IB syllabus > atomic theory > 12.1 

These notes were written for the old IB syllabus (2009). The new IB syllabus for first examinations 2016 can be accessed by clicking the link below.

IB syllabus for first examinations 2016

12.1 - Mass Spectrometer

12.1.1: State the principles of a mass spectrometer and outline the main stages in its operation.

The mass spectrometer is an instrument used for two main purposes:

1. Measuring the exact masses of atoms.

2. Measuring the masses of the breakdown products from molecules when they are smashed to pieces by high energy electrons. This is also called the fragmentation pattern and may be useful in elucidation of the structure of a molecule.

The operating principles are the same in both cases. A sample is injected into the instrument and it is vapourised before meeting a stream of high energy electrons that turn the atoms into ions (by dislodging electrons) or, if we are dealing with molecules, causes the molecules to break apart (fragment). The ions that are produced in each case are separated by magnetic fields and detected with a high degree of accuracy.

The final read-out may be graphical or digital and gives information about the relative abundance of all of the particles produced by the stream of electrons as well as their exact masses. A typical graphical read-out for the analysis of an element looks like this:

Here we can see that there are two peaks in the mass spectrum, one at m/e (this means mass to charge ratio) = 20 and the other at m/e = 22. T

hese peaks correspond to the ions produced from the diferent isotopes of Neon. As neon has two common isotopes Ne20 and Ne22, any naturally occurring sample of neon will contain these two isotopes. The mass spectrum shows that the peaks are in the ratio 10:1 and so there is 10 times as much Ne20 as Ne22 in the sample. From this data the relative atomic mass of neon can be calculated.

RAM = [(10 x 20) + (1 x 22)]/11

Spectra of molecules are rather more complex due to the breakup (fragmentation) of the molecule in the electron beam.

Here we can see that there is a fragmentation pattern caused by the molecule breaking apart in the electron bombardment.

The molecule is shown on the spectrum and the most important peak is the one at m/e = 116 which gives the relative molecular mass of the molecule. This peak is said to be due to the "molecular ion" and is caused by the molecule itself losing only one electron before going to the detector.

The m/e value of the molecular ion can be measured to such a degree of accuracy (many decimal places) that it can be used to determine the exact number of each type of atom within the molecule.

A full treatment of the fragmentation pattern is possible to give information regarding how the molecule is bonded together but this is not needed for this section. Fragmentation patterns are dealt with in option H Further analytical chemistry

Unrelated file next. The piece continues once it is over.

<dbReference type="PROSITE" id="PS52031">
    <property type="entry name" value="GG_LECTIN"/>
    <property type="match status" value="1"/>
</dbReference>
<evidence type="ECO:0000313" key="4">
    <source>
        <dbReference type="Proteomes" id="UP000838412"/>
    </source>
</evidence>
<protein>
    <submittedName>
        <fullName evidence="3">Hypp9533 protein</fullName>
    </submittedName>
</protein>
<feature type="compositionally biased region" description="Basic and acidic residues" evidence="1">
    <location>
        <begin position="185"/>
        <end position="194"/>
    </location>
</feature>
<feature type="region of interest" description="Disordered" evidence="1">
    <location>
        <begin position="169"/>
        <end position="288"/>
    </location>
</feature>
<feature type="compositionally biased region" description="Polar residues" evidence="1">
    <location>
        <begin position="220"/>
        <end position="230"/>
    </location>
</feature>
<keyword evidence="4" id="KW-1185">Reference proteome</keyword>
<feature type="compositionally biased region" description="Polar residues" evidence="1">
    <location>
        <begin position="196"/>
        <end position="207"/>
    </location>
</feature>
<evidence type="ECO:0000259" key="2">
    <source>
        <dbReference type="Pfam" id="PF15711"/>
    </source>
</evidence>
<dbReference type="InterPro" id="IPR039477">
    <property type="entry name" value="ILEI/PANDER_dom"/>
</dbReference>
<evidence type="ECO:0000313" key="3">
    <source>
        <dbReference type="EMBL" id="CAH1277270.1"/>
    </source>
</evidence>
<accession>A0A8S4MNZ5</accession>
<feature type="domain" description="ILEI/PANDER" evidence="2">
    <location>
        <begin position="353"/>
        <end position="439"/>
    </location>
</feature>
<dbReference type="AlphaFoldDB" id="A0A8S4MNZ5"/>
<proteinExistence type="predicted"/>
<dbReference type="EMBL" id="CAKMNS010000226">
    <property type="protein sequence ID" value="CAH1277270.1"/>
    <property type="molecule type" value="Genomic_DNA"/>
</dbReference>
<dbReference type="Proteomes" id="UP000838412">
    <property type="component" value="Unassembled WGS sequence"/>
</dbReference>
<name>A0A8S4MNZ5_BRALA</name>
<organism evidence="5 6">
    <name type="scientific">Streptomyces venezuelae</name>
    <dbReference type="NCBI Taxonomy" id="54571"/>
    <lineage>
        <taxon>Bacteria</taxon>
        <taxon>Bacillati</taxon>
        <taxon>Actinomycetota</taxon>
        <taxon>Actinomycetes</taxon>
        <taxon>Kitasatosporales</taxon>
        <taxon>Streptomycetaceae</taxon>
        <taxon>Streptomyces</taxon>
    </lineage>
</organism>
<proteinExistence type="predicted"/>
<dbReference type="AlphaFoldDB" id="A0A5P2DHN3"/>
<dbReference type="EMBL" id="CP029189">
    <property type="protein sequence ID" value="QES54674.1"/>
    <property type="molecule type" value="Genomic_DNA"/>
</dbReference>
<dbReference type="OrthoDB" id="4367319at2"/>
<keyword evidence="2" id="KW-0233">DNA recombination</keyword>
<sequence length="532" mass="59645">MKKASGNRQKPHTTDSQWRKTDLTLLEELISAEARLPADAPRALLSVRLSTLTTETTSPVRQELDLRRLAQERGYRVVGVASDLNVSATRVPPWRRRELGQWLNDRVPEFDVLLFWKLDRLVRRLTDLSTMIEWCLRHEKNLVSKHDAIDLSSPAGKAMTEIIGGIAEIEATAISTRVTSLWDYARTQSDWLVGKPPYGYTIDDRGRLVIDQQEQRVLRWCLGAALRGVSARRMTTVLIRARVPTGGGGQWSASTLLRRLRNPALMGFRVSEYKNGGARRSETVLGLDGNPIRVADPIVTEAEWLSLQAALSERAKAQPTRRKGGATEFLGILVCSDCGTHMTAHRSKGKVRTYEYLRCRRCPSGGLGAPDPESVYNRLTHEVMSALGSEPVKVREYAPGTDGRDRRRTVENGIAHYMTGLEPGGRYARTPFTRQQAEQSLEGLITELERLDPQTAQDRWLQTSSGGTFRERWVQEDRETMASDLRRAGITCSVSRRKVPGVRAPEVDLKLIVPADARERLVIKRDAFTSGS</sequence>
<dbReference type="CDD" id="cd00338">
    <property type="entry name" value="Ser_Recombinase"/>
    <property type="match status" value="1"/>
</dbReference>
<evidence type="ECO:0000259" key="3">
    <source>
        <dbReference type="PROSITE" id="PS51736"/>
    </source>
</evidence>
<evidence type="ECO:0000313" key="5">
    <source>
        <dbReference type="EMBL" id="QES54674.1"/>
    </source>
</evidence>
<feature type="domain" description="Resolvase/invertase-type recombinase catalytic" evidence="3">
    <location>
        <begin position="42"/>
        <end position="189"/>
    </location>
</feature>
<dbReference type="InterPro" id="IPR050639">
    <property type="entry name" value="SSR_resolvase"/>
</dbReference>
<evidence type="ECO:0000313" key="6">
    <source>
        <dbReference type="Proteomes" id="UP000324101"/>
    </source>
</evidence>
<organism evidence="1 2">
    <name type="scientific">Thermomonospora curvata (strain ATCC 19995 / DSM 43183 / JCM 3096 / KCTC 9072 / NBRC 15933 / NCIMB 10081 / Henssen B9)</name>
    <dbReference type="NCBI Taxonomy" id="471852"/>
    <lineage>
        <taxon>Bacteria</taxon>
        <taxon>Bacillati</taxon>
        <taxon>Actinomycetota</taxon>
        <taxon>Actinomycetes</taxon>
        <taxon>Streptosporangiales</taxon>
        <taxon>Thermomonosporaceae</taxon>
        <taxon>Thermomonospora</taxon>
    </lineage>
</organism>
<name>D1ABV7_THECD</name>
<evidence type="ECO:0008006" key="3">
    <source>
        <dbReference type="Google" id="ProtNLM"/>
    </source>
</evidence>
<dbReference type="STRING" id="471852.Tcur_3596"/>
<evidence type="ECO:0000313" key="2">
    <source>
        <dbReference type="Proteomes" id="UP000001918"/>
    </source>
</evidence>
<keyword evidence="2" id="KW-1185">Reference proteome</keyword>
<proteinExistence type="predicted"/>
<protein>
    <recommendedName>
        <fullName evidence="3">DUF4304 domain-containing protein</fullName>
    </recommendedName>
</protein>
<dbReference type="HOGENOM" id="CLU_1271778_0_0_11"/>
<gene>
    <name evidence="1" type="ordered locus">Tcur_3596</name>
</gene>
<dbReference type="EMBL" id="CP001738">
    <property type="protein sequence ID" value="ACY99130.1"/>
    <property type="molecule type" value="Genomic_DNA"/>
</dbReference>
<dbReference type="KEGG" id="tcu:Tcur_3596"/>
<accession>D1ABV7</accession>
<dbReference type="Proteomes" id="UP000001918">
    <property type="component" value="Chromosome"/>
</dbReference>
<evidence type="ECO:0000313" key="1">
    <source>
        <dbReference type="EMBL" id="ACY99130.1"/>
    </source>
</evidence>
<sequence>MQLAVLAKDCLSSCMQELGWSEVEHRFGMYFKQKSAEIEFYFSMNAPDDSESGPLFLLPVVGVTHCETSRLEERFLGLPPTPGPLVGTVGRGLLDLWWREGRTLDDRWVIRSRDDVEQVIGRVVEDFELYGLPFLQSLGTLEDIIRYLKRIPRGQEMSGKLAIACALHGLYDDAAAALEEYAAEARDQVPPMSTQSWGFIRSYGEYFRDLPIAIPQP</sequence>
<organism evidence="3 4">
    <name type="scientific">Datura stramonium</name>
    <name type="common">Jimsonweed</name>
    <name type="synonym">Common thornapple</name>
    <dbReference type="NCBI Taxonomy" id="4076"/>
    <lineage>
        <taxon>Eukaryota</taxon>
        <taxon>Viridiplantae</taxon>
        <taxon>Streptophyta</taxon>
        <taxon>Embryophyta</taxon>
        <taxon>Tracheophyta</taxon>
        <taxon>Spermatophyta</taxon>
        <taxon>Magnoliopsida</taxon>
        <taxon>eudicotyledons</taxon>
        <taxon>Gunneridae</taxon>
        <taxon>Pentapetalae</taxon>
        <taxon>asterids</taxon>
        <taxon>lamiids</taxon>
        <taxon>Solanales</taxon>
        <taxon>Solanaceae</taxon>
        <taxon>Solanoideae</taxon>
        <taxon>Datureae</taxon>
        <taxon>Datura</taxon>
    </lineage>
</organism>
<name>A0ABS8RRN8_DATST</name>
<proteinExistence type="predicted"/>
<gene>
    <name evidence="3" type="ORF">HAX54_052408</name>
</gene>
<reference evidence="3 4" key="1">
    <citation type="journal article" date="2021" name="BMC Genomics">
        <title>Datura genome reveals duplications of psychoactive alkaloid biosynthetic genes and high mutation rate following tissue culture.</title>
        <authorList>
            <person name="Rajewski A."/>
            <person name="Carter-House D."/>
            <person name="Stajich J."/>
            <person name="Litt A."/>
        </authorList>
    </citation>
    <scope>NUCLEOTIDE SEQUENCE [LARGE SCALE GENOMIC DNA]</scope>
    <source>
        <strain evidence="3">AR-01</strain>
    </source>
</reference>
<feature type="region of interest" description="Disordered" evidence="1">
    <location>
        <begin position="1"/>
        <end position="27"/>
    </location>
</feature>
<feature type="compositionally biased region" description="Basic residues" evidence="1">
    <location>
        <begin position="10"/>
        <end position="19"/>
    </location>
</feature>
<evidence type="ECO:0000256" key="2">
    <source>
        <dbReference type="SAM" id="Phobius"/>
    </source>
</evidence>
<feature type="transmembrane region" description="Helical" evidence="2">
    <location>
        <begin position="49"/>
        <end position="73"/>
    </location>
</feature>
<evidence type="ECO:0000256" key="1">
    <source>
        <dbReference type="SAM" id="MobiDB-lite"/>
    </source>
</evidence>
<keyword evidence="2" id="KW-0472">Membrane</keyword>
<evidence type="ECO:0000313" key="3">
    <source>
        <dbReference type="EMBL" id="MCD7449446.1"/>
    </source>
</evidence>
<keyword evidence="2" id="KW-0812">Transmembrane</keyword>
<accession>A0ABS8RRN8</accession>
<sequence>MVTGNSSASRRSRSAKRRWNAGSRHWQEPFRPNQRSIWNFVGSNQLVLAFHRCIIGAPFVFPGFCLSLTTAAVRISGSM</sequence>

Mass spectrometer stages of operation:

  1. injection
  2. vaporisation
  3. ionisation
  4. acceleration
  5. deflection
  6. detection
injection: The sample is injected into the vaporisation chamber
vaporisation: It is vaporised and the gas streams into the ionisation chamber
ionisation: The electron beam knocks an electron off the vaporised particles makong positive ions
acceleration: The positive ions are attracted towards the accelerating plates
deflection: The magnetic field deflects the lighter ions more than the heavy ions
detection: As the magnetic field is varied by the controller, ions with different masses are detected - these are recorded on the mass spectrum.
Click on the shockwave demonstration to see all these stages in operation

The angle of deflection of each fragment is proportional to it's mass (actually the mass:charge ratio, but as the charge is always the same and equal to the charge on an electron, but positive, then we can talk about the mass alone), and so it is possible to find the relative atomic mass of each 'spike' the height of the spike represents the frequency, therefore, the abundance can be calculated.

12.1.2: Describe how the mass spectrometer may be used to determine relative isotopic, atomic and molecular masses using the 12C scale.

The relative atomic mass is the weighted average of the isotope masses.


Rubidium has two isotopes Rubidium-85 and Rubidium 87 which have relative abundancies of 72% and 28% respectively.

In 100 atoms there are 72 Rb atoms with a mass of 85 and 28 Rb atoms with a mass of 87

Total mass of the rubidium atoms is:- (72 x 85) + (28 x 87) =8556

Therefore the average mass = 85,56

Rubidium has a relative atomic mass of 85,56

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